Energy-saving roof tiles

A team of MIT graduates has developed roof tiles that change colour based on temperature, allowing them to absorb and reflect heat as required.

A team of MIT graduates has developed roof tiles that change colour based on temperature. The tiles become white when it’s hot, allowing them to reflect away most of the sun’s heat. When it’s cold, they turn black and absorb heat only when it is required.

The team’s laboratory measurements showed that in their white state, the tiles reflected about 80 per cent of the sunlight falling on them, while when black they reflected about 30 per cent. That means in their white state, they could save as much as 20 per cent of present cooling costs. Savings from the black state in winter have yet to be quantified.

The team, which the students call Thermeleon, was one of the competitors in this year’s Making and Designing Materials Engineering Contest (MADMEC), a competition for teams of MIT students (or 2009 graduates). Now in its third year, the contest this year was specifically devoted to projects aimed at improving energy efficiency through innovative uses of materials. The Thermeleon team took first place, earning $5,000 (£3,155).

Dr Nick Orf, a member of the Thermeleon team, explained that he and his teammates originally tried to develop a colour-shifting roof tile using a system of mixed fluids, one dark and one light, whose density would change with temperature: the dark substance would float to the top when it was cold and white would float when it was hot. But the system proved too complicated, and instead they decided on a simpler, less expensive method.

Now, they use a common commercial polymer (in one version, one that is commonly used in hair gels) in a water solution. That solution is encapsulated – between layers of glass and plastic in their original prototype, and between flexible plastic layers in their latest version – with a dark layer at the back.

When the temperature is below a certain level (which they can choose by varying the exact formulation), the polymer stays dissolved, and the black backing shows through, absorbing the sun’s heat. But when the temperature climbs, the polymer condenses to form tiny droplets, whose small sizes scatter light and thus produce a white surface, reflecting the sun’s heat.

They are now working on an even simpler version in which the polymer solution would be micro-encapsulated and the tiny capsules carried in a clear paint material that could be brushed or sprayed onto any existing surface. The tiny capsules would still have the colour-changing property, but the surface could easily be applied over an existing black roof, much more inexpensively than installing new roofing material.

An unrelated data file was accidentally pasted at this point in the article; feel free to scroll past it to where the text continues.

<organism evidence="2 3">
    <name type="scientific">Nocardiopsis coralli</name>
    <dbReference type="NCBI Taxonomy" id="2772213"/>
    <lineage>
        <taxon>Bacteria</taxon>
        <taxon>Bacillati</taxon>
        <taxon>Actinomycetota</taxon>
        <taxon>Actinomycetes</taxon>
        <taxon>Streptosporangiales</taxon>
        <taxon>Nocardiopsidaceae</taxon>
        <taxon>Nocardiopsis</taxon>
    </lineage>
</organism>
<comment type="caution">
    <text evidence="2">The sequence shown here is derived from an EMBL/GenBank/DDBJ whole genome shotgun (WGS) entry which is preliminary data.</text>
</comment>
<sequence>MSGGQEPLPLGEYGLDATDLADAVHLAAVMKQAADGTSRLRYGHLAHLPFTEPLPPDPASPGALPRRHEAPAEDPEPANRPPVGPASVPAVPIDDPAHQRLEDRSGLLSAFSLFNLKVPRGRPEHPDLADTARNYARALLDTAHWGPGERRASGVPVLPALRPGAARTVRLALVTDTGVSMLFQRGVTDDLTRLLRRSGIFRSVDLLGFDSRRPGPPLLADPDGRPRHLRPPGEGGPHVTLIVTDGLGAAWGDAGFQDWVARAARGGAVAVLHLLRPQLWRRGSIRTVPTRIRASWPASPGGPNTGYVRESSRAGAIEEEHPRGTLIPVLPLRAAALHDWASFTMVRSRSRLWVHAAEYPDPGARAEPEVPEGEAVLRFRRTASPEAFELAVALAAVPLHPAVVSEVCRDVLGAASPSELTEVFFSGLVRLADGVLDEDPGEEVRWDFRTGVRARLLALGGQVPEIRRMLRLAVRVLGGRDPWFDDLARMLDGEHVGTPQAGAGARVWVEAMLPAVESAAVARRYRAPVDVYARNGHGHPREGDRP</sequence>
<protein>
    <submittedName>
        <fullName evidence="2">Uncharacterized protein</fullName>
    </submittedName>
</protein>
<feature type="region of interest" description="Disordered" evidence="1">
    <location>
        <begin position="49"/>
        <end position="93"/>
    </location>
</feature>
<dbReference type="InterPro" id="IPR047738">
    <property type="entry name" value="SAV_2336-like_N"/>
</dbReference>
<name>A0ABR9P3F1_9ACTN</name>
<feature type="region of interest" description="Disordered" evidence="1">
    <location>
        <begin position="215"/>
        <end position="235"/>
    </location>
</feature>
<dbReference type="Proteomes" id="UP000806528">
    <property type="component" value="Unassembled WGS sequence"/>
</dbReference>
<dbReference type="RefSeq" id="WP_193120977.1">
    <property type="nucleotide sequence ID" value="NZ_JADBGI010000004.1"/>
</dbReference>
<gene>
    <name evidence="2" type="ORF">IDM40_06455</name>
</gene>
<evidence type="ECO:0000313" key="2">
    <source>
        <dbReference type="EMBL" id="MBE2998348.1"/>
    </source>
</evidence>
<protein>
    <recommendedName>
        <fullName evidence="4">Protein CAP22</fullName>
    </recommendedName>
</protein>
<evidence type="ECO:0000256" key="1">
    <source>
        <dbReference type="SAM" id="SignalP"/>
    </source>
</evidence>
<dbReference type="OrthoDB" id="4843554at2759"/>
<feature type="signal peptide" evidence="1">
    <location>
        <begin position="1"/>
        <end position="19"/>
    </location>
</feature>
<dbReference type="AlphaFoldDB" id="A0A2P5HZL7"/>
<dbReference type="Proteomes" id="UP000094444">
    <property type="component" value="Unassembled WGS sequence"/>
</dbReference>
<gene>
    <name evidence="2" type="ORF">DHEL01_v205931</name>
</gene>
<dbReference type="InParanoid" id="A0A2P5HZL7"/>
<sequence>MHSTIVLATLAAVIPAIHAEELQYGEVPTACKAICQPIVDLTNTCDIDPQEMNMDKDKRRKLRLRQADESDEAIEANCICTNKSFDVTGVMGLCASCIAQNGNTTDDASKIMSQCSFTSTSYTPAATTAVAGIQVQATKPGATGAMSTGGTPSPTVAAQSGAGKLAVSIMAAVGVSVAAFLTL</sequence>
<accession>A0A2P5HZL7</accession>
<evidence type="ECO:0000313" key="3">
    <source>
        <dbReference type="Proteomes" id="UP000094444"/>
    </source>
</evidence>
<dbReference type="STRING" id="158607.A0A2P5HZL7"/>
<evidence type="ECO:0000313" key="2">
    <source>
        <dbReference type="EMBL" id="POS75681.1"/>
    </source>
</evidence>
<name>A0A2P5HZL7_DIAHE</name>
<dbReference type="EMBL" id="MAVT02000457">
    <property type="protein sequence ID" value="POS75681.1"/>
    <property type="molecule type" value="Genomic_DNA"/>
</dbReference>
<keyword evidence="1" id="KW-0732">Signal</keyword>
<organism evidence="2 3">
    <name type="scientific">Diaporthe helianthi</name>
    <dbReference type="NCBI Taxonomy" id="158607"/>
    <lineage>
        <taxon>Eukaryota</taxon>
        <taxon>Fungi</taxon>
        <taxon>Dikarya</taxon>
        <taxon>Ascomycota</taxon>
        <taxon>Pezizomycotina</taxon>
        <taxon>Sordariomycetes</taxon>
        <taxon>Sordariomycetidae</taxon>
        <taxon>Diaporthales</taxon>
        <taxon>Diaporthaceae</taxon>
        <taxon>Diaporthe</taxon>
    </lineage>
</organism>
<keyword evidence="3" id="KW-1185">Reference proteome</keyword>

Although they have not yet made specific plans for forming a business to commercialise their concept, Dr Orf said that the team members are determined to pursue the idea and develop it into a marketable product.

Because the materials are common and inexpensive, team members think the tiles could be manufactured at a price comparable to that of conventional roofing materials – although that won’t be known for sure until they determine the exact materials and construction of their final version.
The biggest remaining question is over durability and answering it will require spending some time on accelerated testing by running the material through repeated hot-cold cycles.

Hashem Akbari, leader of the Heat Island Group at Lawrence Berkeley National Laboratory in California, is a long-time advocate of white roofs as an energy-saving measure. He said that some other groups, including a team at the University of Athens, have done research on the use of colour-changing materials for roofs, but that in those tests, the cost and durability was a serious issue.

The Thermeleon team hopes to address those concerns. ‘It’s got to stand up to very harsh conditions,’ Dr Orf said. ‘Those sorts of tests will have to be done before we will know if we have a viable product.’

A blast from a heat gun has turned most of the black tile in this image white. The prototype tile, developed by recent MIT graduates, is designed to turn dark in cold weather and white in warm weather